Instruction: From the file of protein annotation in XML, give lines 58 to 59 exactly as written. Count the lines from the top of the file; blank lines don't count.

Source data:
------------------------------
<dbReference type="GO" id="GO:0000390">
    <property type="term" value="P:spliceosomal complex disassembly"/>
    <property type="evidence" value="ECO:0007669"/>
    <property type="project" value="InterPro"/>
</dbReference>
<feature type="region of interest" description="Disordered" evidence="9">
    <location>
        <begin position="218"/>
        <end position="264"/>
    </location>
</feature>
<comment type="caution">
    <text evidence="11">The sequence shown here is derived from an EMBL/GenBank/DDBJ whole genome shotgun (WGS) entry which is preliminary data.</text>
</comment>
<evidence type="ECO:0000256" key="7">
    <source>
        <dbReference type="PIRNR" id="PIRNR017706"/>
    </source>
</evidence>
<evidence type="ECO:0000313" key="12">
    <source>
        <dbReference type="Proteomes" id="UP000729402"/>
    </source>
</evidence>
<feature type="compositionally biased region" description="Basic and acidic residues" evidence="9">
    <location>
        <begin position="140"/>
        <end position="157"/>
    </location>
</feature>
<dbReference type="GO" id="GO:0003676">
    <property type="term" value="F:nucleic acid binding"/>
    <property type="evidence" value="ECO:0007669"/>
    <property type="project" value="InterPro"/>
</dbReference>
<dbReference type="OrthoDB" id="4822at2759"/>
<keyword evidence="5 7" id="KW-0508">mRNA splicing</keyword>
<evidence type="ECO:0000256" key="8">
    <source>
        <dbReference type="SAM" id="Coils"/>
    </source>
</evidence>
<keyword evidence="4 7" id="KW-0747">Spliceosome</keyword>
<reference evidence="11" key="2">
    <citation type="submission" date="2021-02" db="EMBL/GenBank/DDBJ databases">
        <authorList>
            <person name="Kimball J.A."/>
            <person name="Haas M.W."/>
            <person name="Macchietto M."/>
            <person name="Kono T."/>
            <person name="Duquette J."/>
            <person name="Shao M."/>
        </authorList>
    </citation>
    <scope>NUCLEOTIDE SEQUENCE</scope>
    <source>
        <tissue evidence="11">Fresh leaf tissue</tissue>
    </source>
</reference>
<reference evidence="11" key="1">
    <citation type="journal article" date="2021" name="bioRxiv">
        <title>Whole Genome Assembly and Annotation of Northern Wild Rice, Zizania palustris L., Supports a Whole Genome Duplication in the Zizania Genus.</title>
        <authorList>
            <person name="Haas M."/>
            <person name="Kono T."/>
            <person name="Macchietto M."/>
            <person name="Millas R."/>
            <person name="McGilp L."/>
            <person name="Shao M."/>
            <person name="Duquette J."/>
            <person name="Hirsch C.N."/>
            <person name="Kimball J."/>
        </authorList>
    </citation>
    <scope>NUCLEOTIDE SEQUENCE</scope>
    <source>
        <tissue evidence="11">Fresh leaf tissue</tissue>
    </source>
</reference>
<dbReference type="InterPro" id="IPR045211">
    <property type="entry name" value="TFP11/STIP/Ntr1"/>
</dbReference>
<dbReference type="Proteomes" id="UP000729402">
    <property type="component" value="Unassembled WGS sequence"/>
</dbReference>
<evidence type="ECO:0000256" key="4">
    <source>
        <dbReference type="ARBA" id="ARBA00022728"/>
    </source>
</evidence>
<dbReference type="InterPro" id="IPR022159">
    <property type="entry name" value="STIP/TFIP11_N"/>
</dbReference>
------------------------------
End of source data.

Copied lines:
    </source>
</reference>